Ensuring an Effective Transition to Digital TV

Video Message: Mark L. Goldstein

Mark L. Goldstein

Director, Physical Infrastructure


(202) 512-2834

Federal law mandates that full-power television broadcasters cease analog transmissions after February 17, 2009, and broadcast solely in digital. By this date, millions of households who rely on over-the-air signals viewed on analog sets must take action or risk losing the ability to watch television programming. Such households need to ensure that they have the necessary equipment, such as a digital-to-analog converter box, or subscription video service to be able to view the digital broadcast signals. The National Telecommunications and Information Administration (NTIA) established a $1.5 billion subsidy program through which households can obtain coupons for the purchase of digital-to-analog converter boxes. At-risk consumers who do not adequately prepare for the transition will lose television service, which could include important news information or emergency alerts. Further, should the overall DTV transition not proceed smoothly, it could undermine the public’s confidence in government.

Highlights of GAO-08-43 (PDF)

  • Over one-third of US households are at some risk of losing television service since they have at least one television not connected to cable or satellite. While the vast majority of households have heard of the transition, there is evidence that a large swath of Americans-both those at risk and not at risk--are confused about the steps necessary to prepare for the transition. For example, 45 percent of households at risk of losing service planned to take no action or inadequate action to prepare for the transition. Of at risk households who planned to take action, many indicated they would be likely to use the coupon subsidy program, but only a third knew how to actually obtain a coupon. Another 30 percent indicated they had specific plans to ready themselves for the transition, despite the fact that their television reception would not be affected. Overall, awareness of the transition is widespread, but preparedness for the transition is much lower.

    Highlights of GAO-08-881T (PDF)

  • We found that up to 35 percent of US households could be affected by the transition, however, as of August 31, 2008, only 13 percent of households had requested coupons for converter boxes. Therefore, NTIA will likely face an increase in coupon demand as the transition nears, but it has no plans to address the increased demand. As a result, consumers might incur significant wait time to receive their coupons and might lose television service if their wait time lasts beyond February 17, 2009. We found vulnerable households, including minorities and the elderly, were less likely than non-minorities and non-elderly households to redeem their coupons once they received them. For example, seniors allowed 21 percent of their coupons to expire. The US population as a whole has allowed 13 percent of coupons to expire. Since expired coupons cannot be reissued, we are concerned that households letting their coupons expire might not be taking adequate action to prepare for the transition.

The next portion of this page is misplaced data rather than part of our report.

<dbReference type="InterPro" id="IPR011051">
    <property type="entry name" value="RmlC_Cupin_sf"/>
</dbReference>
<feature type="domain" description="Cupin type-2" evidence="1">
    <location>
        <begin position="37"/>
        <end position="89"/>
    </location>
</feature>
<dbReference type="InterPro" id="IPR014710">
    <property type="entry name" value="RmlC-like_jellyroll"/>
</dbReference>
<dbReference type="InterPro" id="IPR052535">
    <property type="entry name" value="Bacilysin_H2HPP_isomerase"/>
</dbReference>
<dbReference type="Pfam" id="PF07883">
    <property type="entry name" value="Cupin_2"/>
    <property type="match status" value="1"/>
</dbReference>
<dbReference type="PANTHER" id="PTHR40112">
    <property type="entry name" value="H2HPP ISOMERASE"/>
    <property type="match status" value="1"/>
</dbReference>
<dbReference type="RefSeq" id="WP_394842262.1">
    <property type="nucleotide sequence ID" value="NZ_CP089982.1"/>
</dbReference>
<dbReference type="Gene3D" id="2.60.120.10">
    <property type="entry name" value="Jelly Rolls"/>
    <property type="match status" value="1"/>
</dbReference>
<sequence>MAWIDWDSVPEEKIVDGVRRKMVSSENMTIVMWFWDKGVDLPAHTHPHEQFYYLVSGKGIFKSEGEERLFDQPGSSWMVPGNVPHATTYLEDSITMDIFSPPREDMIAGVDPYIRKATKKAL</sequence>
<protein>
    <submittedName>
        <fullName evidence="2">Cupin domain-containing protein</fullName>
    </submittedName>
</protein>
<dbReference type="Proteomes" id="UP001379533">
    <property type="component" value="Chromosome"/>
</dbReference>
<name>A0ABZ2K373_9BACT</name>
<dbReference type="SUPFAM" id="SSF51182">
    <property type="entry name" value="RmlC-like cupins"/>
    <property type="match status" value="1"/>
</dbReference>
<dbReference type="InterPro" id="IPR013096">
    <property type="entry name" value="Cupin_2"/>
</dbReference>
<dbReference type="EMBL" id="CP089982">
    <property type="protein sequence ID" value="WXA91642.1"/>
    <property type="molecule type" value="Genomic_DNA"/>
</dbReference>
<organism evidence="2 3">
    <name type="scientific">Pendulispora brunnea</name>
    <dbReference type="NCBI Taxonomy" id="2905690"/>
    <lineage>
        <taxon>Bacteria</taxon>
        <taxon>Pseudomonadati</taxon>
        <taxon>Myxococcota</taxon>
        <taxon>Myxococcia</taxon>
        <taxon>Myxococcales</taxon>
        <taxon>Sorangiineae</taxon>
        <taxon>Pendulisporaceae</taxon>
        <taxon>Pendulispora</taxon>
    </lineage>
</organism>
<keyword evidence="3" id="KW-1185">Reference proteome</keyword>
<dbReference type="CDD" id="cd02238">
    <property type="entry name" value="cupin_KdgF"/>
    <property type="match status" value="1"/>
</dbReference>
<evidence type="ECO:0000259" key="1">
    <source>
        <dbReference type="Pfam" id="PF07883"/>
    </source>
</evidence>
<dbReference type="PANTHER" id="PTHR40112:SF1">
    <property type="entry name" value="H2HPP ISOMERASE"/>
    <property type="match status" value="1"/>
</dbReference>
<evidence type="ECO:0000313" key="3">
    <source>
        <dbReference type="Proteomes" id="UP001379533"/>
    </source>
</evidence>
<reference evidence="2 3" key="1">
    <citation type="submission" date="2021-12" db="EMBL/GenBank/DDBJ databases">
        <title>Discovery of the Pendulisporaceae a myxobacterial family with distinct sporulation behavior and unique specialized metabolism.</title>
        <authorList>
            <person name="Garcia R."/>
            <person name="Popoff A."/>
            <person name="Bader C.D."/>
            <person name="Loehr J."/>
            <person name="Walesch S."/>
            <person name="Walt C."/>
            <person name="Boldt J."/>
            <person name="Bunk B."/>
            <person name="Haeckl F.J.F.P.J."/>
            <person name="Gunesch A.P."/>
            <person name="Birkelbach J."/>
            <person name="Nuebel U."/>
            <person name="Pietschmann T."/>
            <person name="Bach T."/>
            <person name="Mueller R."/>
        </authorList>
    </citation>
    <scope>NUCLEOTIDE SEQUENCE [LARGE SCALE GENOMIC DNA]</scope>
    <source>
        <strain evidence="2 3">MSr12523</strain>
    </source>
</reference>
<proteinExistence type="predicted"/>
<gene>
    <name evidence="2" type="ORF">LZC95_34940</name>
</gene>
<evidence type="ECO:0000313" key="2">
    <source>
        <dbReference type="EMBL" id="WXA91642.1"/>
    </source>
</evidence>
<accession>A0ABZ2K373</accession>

Highlights of GAO-08-1040 (PDF), Highlights of GAO-08-1161T (PDF)

  • Broadcasters have made significant progress in preparing for the transition and many stations are already broadcasting their digital signal in full power. However, some stations still must resolve difficult technical, coordination, and construction issues. For example, some stations must relocate their digital or analog antennas and, in some cases, construct new broadcast towers. If the technical and coordination issues are not resolved, stations might not be able to broadcast their signals at full strength, meaning viewers could have difficulty receiving the digital broadcast signals or lose some television service altogether.

    Highlights of GAO-08-510 (PDF)

^ Back to topWhat Needs to Be Done

NTIA needs to develop a plan to address the likely increase in coupon requests as the transition nears so that consumers are not left waiting a lengthy amount of time to receive their converter box subsidy, and thus potentially lose service while they are waiting. The Federal Communications Commission can facilitate the transition by working with broadcasters to resolve any outstanding technical and coordination issues that they might have and continuing to raise public awareness about the transition.

Highlights of GAO-08-43 (PDF), Highlights of GAO-08-510 (PDF), Highlights of GAO-08-881T (PDF), and Highlights of GAO-08-1040 (PDF)

^ Back to topKey Reports

Digital Television Transition: Majority of Broadcasters Are Prepared for the DTV Transition, but Some Technical and Coordination Issues Remain
GAO-08-510, April 30, 2008
Digital Television Transition: Broadcasters' Transition Status, Low-Power Station Issues, and Information on Consumer Awareness of the DTV Transition
GAO-08-881T, June 10, 2008
Digital Broadcast Television Transition: Several Challenges Could Arise in Administering a Subsidy Program for DTV Equipment
GAO-05-623T, May 26, 2005
Digital Television Transition: Increased Federal Planning and Risk Management Could Further Facilitate the DTV Transition
GAO-08-43, November 19, 2007
Digital Television Transition: Implementation of the Converter Box Subsidy Program Is Under Way, but Preparedness to Manage an Increase in Subsidy Demand Is Unclear
GAO-08-1040, September 16, 2008
Digital Television Transition: Preliminary Information on Initial Consumer Education Efforts
GAO-07-1248T, September 19, 2007
Digital Television Transition: Issues Related to an Information Campaign Regarding the Transition
GAO-05-940R, September 6, 2005